hispanic

Lisa Rodriguez / KCUR

In November, President Obama announced sweeping changes to immigration policy via executive action.

The action, which protects about 4.3 million undocumented immigrants living in the United States from deportation, has been met with controversy nationwide.

But Hispanic communities in Kansas City, Kan., and Kansas City, Mo., say the measure is a step in the right direction.

kpapower / Flickr

The 87-year-old president of La Raza political club in Kansas City, Mo., has been working the same poll in her neighborhood near the Kansas-Missouri state line every Election Day for more than 50 years.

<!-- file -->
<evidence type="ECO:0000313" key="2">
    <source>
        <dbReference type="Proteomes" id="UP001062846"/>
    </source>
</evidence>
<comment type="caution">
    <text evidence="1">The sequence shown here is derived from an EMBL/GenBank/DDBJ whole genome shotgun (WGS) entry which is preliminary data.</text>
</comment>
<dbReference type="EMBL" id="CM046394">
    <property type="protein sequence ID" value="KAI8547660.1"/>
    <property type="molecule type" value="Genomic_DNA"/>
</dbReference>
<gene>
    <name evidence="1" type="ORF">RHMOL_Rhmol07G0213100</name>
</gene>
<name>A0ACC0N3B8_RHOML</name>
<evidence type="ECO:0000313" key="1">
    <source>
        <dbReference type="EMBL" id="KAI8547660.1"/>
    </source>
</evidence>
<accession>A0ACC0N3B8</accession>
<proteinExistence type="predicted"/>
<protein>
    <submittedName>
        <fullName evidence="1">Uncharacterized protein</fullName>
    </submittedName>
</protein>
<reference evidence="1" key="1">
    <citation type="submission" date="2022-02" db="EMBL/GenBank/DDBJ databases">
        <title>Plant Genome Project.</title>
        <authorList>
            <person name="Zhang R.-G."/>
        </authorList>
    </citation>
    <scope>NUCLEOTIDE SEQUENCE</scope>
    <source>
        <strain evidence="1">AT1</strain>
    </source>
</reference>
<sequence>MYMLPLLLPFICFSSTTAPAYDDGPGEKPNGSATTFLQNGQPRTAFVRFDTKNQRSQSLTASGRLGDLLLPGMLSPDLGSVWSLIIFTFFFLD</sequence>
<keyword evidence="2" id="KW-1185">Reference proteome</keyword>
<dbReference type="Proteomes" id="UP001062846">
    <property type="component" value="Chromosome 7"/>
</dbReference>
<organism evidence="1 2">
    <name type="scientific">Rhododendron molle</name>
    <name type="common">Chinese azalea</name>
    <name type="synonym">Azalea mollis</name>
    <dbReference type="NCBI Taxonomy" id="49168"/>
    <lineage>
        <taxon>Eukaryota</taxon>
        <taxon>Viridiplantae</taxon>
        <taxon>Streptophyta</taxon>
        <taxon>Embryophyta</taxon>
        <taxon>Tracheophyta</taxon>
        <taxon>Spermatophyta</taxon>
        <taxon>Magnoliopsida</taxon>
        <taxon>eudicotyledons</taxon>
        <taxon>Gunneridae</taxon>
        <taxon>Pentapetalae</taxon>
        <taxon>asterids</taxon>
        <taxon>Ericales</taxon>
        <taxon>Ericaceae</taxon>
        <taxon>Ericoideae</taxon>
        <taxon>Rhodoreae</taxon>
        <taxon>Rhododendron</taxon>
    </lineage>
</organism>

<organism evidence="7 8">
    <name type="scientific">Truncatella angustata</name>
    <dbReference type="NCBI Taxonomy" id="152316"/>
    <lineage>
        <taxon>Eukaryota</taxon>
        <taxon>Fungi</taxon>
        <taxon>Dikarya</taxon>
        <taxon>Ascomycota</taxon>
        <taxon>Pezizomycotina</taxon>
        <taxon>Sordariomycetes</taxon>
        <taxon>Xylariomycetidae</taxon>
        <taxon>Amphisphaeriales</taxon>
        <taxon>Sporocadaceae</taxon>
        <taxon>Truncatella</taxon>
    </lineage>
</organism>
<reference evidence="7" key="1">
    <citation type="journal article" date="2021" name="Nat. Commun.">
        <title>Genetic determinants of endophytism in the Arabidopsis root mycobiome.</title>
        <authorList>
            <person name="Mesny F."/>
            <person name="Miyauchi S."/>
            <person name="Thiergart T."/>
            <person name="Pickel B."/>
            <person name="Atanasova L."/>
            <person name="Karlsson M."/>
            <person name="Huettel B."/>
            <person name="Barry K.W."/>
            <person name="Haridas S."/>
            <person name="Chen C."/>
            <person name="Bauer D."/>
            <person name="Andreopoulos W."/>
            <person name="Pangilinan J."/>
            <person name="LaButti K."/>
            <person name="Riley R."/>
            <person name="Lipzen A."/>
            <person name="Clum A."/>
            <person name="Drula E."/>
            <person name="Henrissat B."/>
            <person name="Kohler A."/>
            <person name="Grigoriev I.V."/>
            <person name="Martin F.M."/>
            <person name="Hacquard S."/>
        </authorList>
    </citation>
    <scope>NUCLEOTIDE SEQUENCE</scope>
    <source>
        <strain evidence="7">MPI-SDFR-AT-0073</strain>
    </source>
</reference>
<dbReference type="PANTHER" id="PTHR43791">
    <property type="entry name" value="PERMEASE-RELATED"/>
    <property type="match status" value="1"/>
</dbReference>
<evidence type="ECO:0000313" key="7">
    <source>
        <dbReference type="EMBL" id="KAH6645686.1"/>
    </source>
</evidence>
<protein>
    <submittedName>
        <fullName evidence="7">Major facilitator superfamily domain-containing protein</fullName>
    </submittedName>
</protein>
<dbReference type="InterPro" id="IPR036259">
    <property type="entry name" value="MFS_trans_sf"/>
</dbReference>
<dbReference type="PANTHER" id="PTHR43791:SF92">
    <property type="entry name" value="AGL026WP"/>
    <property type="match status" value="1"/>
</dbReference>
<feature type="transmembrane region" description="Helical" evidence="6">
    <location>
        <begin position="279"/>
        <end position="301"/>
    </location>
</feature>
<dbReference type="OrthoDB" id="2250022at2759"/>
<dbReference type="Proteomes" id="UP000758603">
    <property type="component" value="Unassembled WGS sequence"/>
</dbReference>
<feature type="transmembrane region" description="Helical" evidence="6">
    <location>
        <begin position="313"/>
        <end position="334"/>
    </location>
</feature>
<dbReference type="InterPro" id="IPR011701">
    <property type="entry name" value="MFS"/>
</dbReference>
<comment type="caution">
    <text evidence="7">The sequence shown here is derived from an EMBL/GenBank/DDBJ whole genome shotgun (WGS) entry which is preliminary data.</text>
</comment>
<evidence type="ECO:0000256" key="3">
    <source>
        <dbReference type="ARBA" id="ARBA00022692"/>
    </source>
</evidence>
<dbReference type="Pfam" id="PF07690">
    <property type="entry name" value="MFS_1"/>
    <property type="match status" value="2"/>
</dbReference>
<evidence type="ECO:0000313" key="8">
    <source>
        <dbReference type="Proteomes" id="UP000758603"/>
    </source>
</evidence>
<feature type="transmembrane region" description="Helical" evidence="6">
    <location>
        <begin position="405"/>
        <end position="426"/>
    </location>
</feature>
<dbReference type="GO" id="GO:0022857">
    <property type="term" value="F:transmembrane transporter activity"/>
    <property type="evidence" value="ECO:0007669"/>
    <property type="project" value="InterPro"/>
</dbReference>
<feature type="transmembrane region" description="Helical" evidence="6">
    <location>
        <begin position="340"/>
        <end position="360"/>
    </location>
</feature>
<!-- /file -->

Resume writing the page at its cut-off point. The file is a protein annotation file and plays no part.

Rafaela "Lali" García has devoted most of her life trying to get Kansas City's Hispanic community in Missouri more involved in local government. She says she proudly has registered hundreds of voters in the Show-Me State in the past few years. 

Immigration reform is a hot topic for legislators nationwide, and this week both President Obama and a bipartisan group of senators proposed changes to immigration policy. In a city located in the dead center of the country, it might seem illegal immigration is not the biggest issue facing Kansas City, but that is not the case.